Saudi women will for the first time be allowed to drive this week on 24 June. However, arrests of feminist activists show that the authoritarian state portrays itself as the only possible agent of change.
The distribution of driver’s licences to Saudi women this month comes as a precursor to the removal of gendered road restrictions that have characterised the politics of the desert kingdom for decades. This policy has been heralded by Riyadh as a signal of its commitment to modernise and distance itself from its ultra-conservative past.
But although the presence of independent women on Saudi roads will go some way to erode longstanding norms of male guardianship that permeate society, the celebratory mood has been dampened by the near-simultaneous arrests of several outspoken feminist activists.
Such contrast illustrates a wider tendency of the Salman administration and its chief steward, Crown Prince Mohammad bin-Salman (colloquially known as MbS): while they are open to economic and material progress, they make little pretence of jettisoning the traditional authoritarianism that has characterised Saudi governance since inception in favour of a more consultative or democratic model.
Feminist gains for authoritarian ends
Beyond the obvious social benefits and freedoms for roughly 43% of the country’s population, removing road restrictions is part of wider set of initiatives aimed at diversifying and future-proofing the state’s economy away from the current rentier system based around the export of natural resources.
This aims to not just make the state more robust in the face of increasingly turbulent international markets, but also to renegotiate the essential social contract between the Saudi state and its citizens. Since the 1970s, the monarchy has employed its immense oil wealth to act as the great benefactor to subjects, providing patronage, employment and handouts. In exchange the ruling elite expect subservience to authoritarianism, in a relationship characterised by the phrase ‘no taxation, no representation.’
This arrangement has tended to retard the Saudi private sector since the 1970s, with citizens opting for stable and well-furnished posts in the corpulent public service, rather than wading into the murky, low-paid uncertainties of free market entrepreneurship. It has also served to stymie the growth of civil society groups that might collectively organise against the state, as many fear being cut off from the benevolence of the great patron, should they been seen as too disruptive.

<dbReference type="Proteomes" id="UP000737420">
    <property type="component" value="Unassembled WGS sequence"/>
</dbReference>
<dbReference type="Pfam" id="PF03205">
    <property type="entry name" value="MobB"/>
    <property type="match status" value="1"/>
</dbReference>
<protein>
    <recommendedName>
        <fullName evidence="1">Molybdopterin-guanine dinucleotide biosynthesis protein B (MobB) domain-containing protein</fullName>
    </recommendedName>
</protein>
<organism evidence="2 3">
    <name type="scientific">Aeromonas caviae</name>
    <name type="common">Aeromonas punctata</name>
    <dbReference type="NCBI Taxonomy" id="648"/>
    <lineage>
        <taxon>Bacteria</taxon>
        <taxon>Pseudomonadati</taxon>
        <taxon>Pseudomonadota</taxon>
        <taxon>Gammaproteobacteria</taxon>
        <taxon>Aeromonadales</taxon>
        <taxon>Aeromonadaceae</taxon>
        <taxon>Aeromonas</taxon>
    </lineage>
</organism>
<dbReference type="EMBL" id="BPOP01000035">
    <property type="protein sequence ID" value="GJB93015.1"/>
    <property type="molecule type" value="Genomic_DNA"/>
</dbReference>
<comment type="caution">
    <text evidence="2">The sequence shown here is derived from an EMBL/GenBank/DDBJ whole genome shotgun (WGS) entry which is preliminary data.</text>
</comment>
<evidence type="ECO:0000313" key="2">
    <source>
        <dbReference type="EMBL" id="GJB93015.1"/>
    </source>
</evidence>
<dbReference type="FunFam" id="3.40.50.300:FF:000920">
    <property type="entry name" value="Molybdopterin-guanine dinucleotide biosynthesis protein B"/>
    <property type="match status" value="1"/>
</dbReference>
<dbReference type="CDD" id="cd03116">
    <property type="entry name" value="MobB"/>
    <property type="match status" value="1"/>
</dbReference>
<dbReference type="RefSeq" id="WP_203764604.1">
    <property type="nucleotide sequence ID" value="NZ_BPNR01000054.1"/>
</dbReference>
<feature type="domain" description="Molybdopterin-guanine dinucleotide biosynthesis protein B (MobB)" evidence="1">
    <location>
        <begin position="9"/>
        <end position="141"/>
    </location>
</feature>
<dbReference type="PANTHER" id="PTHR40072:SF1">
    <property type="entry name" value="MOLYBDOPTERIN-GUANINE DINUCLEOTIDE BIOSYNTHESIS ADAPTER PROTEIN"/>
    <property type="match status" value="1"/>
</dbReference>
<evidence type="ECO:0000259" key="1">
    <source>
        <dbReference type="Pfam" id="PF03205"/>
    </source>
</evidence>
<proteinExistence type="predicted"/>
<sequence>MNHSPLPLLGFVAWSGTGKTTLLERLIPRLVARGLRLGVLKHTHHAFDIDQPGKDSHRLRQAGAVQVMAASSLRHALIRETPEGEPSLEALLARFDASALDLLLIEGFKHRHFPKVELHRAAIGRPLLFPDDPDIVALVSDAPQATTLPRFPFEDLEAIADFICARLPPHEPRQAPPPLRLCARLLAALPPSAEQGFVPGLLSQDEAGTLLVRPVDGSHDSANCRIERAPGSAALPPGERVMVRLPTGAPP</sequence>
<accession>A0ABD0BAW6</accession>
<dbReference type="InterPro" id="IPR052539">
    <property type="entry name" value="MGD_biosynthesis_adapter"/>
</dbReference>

With unpredictable oil prices, growing unemployment, an exploding youth population and an increasingly diverse international energy market, the Saudi technocratic elite is becoming more and more concerned that such an arrangement will be unsustainable over the long term.
The issue was clearly identified under the reign of the previous monarch, King Abdullah, who attempted to initiate a series of reforms aimed at modernising, privatising and diversifying the Saudi economy and society, while simultaneously preserving the dominant and uncontested role of the absolutist monarchy. Under MbS, this drive has only intensified with the Vision 2030 initiative.
The challenge, however, is that with economic progress often comes a corresponding desire for increasing democratisation. As middle classes emerged during the West’s economic modernisation of 19th and 20th centuries, so too did increasingly irresistible demands for mass political participation, representation and a role in determining the future of the nation state. In many respects this was a natural outcome of the realities of liberal capitalism, where change and progress came from a balance struck between the state and its citizenry, allowing for both centrally-directed initiatives as well as grassroots change from below.
But as the activist arrests show in the context of Saudi women drivers, MbS and his administration have little truck with those proposing a vision of the future that differs from the official line, even with some alignment in essential goals. Indeed, just as in previous reformist periods under Faisal and Abdullah, the state has followed its authoritarian roots and portrayed itself as the key and only possible agent of change, with the population expected to follow along loyally and without qualm.
Nowhere is this more blatant than in recent efforts by the regime to position Saudi princesses at the heart of feminist driving reforms. As the eminent Saudi watcher Madawi al-Rasheed writes, rather than focus on common Saudi women, the regime has ensured that its privileged upper class has “truly hijacked the women’s struggle in favour of the old propaganda about the progressive role of royalty.”
In so doing, the regime has effectively commanded its people to follow, rather than walk hand in hand towards the future. As the official imagery and recent events imply, compliance means progress, prosperity and empowerment; whereas resistance will only facilitate imprisonment, suppression and personal ruin.
Dr Ben Rich is a lecturer in international relations and security studies at Curtin University.
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